Value, Value, and then there’s Value

Recently, I was having a conversation with an investor regarding her investments.  Most of her stock investments are passive index based.  We discussed the current investment environment and she was having thoughts of possibly taking some of the profits she has and diversifying a bit more.  She wanted to add a small portfolio that consisted of businesses she liked using and wanted to support.  She was providing me with background on her index based investments, and how she chose them.  She said her discount brokerage provided her with some suggestions, and then went over diversification before choosing and purchasing.  She provided me with the prices she purchased the index investments at.  I asked her if she knew what the values of these index investments were at the time of purchase, and she looked at me with a blank stare.  She then asked isn’t the price the value?  Price is not value, and never will be.  Don’t ever confuse the two, and yes there are multiple ways of placing value on an index.   

Value is all that matters.  No matter what you are buying or selling.  When you purchase a house, a car, an insurance policy, a set of golf clubs, a surfboard, or a college education for your child most will focus on the value of what they are getting for that item as determined by the current market for that item.  Most wouldn’t pay twice the price for a new house when the value of the other houses on that street are one half of what the asking price is.  A lender wouldn’t provide a mortgage for a house after they see the appraisal report and the comparison values showing the house valued at twice the market price.  Everything has a value.  Sure an emotional or sentimental value can be placed on an item whereas someone doesn’t care about the financial value, but for most people and in most situations financial value is all that matters.  We as humans value everything from what we are discussing in this article to relationships.  You cannot, as an investor, ever purchase an investment without understanding what it’s financial value is.  Doing so elevates your risk, and could lower your return substantially.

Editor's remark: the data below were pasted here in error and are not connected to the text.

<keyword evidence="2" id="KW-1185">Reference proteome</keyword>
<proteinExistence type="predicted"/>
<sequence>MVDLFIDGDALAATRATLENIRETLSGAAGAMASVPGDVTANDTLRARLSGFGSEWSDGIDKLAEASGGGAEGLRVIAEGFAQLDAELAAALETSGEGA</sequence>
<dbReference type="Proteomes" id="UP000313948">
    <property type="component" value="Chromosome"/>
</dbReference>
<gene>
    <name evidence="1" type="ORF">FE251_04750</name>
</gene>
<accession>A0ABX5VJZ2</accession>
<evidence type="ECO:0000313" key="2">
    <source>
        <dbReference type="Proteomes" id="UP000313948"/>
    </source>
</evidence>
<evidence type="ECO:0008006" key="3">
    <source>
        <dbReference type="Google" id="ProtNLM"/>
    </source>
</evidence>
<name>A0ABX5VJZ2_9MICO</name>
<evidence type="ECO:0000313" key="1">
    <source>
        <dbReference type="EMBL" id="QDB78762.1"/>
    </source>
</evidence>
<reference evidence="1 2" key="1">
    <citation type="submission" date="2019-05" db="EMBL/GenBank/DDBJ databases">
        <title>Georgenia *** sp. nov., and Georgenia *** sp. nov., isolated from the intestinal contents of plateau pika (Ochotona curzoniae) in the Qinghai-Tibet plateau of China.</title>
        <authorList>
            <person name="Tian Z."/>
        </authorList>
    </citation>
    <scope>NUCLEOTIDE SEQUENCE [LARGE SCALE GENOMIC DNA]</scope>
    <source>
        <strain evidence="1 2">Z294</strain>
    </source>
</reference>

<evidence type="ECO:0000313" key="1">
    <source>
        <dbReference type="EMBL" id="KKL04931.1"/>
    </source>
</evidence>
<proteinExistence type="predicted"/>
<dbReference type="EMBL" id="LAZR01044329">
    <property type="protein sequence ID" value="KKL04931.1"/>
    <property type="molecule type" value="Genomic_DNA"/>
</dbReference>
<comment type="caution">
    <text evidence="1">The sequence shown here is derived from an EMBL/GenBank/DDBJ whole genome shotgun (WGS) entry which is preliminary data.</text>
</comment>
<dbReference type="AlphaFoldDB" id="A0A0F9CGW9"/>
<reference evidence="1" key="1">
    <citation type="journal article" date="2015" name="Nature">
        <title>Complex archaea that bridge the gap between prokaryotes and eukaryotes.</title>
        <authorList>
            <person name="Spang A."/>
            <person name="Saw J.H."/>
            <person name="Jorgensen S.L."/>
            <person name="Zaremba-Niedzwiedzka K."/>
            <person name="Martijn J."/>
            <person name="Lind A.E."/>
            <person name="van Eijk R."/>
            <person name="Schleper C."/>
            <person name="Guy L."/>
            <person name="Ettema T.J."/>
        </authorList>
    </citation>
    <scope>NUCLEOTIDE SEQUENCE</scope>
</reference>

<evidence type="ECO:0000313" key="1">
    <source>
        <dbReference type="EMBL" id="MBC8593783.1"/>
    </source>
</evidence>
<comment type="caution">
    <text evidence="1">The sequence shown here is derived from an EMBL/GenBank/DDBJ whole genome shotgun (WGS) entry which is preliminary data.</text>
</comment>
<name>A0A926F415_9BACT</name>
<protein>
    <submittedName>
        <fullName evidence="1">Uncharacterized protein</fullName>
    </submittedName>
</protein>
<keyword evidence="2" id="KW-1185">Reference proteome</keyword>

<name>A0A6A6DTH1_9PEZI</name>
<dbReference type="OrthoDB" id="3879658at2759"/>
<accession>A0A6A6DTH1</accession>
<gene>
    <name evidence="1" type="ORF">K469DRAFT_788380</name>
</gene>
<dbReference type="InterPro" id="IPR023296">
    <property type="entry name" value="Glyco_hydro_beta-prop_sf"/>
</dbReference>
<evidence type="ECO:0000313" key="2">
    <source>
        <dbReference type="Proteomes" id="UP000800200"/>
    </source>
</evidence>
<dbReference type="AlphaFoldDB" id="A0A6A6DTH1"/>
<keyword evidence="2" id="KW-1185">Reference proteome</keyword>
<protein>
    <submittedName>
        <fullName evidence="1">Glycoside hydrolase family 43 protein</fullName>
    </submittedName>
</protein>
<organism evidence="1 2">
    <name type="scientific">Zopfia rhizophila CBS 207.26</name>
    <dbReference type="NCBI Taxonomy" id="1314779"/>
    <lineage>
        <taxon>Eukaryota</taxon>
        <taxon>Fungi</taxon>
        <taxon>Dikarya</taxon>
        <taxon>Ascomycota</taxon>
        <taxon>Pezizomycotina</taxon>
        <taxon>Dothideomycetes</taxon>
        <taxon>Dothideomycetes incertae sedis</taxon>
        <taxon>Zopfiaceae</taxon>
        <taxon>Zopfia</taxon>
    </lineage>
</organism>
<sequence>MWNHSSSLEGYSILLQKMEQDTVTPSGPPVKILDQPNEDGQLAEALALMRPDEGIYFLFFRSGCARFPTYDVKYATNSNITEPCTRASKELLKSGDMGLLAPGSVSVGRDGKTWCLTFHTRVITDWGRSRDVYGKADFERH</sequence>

Nine out of ten people I talk with about index investing don’t consider financial value when investing in the index.  Most refer to the overall market being down or not in a bubble, or they refer to how they are in it for the long haul.  The reality of the long haul is the same as a house.  Most live in their homes for long periods of time, yet they know the financial value of the property when they purchased it.  It shouldn’t be any different with an index investment.  Indexes don’t stay stagnant and the price of the index versus their values isn’t always efficient irrespective of what some preach.  All you have to do is look back over time and see the fluctuations on a chart.  For example, if an investor invested in the S&P 500 index around the recession that started in 2008 the valuation of that investment varied greatly over a three year time period, and the same happened in the tech bubble of the 2000 era as two simple examples.  Over history there are many more examples that can be seen.  Just because historical averages paint pretty pictures, be smart and don’t get sucked into time solves all, because it doesn’t always.  Financial value is the investors friend.  Use it.